NOTES ON AMPERSAND  

We write because the light calls to us from our youth, it replicates the air we remember, the smell of Bain de Soleil and the scent of gardenias. Like Proust’s madeleine, our lives come flooding back.

Although both young and old mix everywhere, in malls, in California, on the Jersey shore, it’s only where you spend the summer in your youth that you can exchange futures, that you see your own lives flash in front of you, your own selves exactly as they were, and you standing next to them, what they will become.

I might thus have the same feeling in Nantucket, or Chatham, or Truro, or Montauk, or Southampton, where I spent the many summers of my long youth, except that the entitled air of those places precludes any sort of revelation. Ours was a more innocent youth, or we felt it was, as privileged as it may have been. Maybe we all feel our youths are the only childhoods like that in the world, which can never be repeated, because they wouldn’t be ours. Only the trees, the palms, the lawns, the beaches we knew as children are real. Only our own lives and spaces conjure up that immense warmth that travels the length of our body when faced with a familiar scent or a well-remembered turn in the bay. I suspect that I review my life all the time, especially in dreams, but also half-waking every morning. I write thousands of pages in a few minutes. When I try to duplicate those reviews, I only get a few seconds into them and I have fifty pages, and then life whirls me elsewhere.

But for some reason Hawaii hasn’t changed. It bumbles around like a sailor on leave, its hordes still cluelessly searching for love, for their own adventures. Nothing has been found yet, and it may not be found on Waikiki. The children may migrate to other beaches. But the chase is in the air, the sense of longing, of potential, which is preserved because nothing has evolved. Time is frozen there, my own youth preserved in amber, or in amber light.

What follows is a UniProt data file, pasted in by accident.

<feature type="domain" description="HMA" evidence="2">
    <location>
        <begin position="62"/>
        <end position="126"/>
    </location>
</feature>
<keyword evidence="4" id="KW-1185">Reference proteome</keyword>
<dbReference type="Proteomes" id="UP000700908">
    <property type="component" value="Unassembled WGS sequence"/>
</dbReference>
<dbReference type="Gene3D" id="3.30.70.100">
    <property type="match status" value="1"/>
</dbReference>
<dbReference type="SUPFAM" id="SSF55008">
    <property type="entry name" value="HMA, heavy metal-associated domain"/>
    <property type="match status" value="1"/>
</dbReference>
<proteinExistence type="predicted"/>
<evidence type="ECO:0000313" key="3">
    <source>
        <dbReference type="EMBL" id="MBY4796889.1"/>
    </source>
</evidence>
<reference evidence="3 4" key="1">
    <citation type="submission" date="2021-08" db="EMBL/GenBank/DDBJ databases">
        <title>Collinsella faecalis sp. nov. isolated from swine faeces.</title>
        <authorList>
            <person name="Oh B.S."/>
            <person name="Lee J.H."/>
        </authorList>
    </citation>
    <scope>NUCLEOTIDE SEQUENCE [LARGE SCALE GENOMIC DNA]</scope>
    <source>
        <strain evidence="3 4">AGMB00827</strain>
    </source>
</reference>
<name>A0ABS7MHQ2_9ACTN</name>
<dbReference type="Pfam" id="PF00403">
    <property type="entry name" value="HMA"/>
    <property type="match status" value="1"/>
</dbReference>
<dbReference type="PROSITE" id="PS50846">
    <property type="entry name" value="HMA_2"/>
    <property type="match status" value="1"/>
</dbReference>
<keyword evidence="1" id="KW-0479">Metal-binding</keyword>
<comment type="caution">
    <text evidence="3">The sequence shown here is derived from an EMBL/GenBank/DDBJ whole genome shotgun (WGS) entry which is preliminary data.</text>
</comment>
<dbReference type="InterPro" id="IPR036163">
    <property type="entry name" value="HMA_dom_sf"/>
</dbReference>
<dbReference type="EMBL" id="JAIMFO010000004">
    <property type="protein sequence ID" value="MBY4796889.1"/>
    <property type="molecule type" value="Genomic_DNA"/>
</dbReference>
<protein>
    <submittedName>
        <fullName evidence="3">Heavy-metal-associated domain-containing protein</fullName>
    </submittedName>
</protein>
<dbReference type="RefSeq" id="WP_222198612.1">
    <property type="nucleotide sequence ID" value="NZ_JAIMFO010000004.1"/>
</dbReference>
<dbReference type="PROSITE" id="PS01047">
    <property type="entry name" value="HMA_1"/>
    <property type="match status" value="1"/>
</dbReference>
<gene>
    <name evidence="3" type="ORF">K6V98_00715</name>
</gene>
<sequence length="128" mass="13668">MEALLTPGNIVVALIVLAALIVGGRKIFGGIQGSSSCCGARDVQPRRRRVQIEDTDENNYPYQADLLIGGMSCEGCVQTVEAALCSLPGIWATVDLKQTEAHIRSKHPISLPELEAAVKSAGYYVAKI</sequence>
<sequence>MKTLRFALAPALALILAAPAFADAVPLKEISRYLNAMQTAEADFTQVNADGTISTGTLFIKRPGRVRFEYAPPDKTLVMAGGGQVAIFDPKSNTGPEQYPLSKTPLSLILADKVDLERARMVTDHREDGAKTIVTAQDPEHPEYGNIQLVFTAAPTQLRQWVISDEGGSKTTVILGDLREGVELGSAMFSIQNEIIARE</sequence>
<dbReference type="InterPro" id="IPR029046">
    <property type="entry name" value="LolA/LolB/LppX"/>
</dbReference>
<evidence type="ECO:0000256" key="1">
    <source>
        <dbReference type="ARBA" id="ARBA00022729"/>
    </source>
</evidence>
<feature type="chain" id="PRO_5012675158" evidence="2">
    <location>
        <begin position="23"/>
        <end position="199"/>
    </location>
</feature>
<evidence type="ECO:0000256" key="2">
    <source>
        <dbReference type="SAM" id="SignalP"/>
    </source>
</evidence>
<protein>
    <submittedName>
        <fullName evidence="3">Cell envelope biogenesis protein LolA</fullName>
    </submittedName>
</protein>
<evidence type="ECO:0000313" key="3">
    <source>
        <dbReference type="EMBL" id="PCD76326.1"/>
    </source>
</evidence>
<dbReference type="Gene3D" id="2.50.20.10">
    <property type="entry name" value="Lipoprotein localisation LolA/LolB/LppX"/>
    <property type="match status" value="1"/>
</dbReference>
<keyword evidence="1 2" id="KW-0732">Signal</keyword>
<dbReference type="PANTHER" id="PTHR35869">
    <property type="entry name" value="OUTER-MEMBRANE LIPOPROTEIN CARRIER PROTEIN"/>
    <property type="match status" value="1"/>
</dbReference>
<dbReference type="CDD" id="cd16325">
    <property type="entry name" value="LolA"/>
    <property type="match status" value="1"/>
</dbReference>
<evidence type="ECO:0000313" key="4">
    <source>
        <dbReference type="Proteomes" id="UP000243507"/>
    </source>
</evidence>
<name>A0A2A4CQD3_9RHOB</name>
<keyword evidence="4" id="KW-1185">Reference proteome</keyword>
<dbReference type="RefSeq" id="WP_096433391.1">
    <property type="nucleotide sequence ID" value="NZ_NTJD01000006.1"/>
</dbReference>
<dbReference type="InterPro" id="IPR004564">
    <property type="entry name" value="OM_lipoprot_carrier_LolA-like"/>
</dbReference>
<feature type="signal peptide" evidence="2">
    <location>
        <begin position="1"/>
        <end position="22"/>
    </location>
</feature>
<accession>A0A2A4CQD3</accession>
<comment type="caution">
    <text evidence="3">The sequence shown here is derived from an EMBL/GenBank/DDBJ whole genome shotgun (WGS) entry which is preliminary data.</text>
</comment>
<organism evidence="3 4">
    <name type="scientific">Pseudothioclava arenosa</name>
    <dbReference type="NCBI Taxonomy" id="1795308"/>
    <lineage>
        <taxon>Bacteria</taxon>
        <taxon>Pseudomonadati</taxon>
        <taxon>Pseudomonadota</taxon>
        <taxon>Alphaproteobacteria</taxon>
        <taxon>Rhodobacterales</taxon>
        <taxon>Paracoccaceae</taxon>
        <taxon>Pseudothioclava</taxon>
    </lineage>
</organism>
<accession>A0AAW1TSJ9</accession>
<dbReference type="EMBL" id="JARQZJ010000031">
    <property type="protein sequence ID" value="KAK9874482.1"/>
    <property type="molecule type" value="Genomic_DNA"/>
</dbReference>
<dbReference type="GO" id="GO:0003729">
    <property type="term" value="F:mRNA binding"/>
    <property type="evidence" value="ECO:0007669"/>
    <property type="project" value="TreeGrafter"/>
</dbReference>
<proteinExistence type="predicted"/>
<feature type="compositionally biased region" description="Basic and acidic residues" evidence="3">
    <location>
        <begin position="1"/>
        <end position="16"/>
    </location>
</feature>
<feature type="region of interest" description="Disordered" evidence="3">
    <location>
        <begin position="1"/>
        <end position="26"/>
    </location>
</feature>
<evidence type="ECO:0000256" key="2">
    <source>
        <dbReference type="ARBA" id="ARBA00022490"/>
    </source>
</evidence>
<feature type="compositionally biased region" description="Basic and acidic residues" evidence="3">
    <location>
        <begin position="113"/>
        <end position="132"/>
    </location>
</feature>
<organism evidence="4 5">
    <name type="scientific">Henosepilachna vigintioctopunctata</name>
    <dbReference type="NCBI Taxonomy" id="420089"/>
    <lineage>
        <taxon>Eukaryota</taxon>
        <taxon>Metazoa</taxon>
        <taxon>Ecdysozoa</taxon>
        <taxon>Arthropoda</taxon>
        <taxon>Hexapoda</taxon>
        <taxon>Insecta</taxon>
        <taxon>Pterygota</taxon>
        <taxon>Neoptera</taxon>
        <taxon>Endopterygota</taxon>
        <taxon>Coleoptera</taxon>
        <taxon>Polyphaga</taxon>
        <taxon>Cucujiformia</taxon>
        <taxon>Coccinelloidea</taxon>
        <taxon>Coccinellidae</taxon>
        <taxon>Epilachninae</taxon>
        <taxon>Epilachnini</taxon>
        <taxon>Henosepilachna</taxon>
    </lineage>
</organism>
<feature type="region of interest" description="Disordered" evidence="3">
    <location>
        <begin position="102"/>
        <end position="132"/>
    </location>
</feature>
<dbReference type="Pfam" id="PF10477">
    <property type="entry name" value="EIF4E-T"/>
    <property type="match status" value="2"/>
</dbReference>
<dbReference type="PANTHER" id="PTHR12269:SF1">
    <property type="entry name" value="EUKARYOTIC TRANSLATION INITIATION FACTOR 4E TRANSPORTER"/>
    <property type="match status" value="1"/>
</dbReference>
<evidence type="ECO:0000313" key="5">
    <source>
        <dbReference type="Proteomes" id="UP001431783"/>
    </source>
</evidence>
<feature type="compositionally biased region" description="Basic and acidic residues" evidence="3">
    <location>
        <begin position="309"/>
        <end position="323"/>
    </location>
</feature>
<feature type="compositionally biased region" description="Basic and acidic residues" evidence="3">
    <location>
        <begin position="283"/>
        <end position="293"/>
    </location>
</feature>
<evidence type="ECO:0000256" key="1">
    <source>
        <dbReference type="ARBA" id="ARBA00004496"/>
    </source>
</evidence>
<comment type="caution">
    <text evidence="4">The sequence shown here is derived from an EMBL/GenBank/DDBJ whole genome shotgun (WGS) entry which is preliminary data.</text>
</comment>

It’s all about the light, the particular clarity and yet softness of the glare in the middle of the ocean. It doesn’t feel like the light anywhere else. It’s part of the wormhole.

Quantum mechanics holds that there are parallel universes, where you might open a door, or wormhole, and pass into the 16th century, because the speeds of the universes are different.

Only on Waikiki do I have that feeling of a wormhole, where I can feel what it was like to have been there as a child, wondering where my life would lead, and then see the instant result of all that dreaming, which happened possibly because of that dreaming. In the same way, you can feel what it might be like to be reincarnated, to trade places with some young lovers, or innocent kids visiting with their parents, to live that dream again, and see where it takes you. Novelists are always doing that, imaging backstories and futures for everyone they glance at casually. In Waikiki, the world seems more open to speculation in both directions, into the past and into the future, given the endless sea and the sense of vastness perched on the edge of the world, and maybe on both edges of my life at once: serious youth and serious age.

What is special to Waikiki is the feeling of being young and yet knowing where it will lead, like looking through the wrong end of a telescope, and its opposite: projecting my experience onto the untouched faces of the young and feeling, “imagine if they knew that right here, next to them, is them in fifty years.” The fact that they don’t see it is what makes it so innocent. 

Ampersand is the “and” sign. I mean it as the sum of the past and the future which I feel on Waikiki. It has both amber and sand in it.

And of course there are the ravages of all those tans, the end of endless summer. My father died from melanoma; but it was a life given to a good cause, to the sun. That at least was the part worth dying for.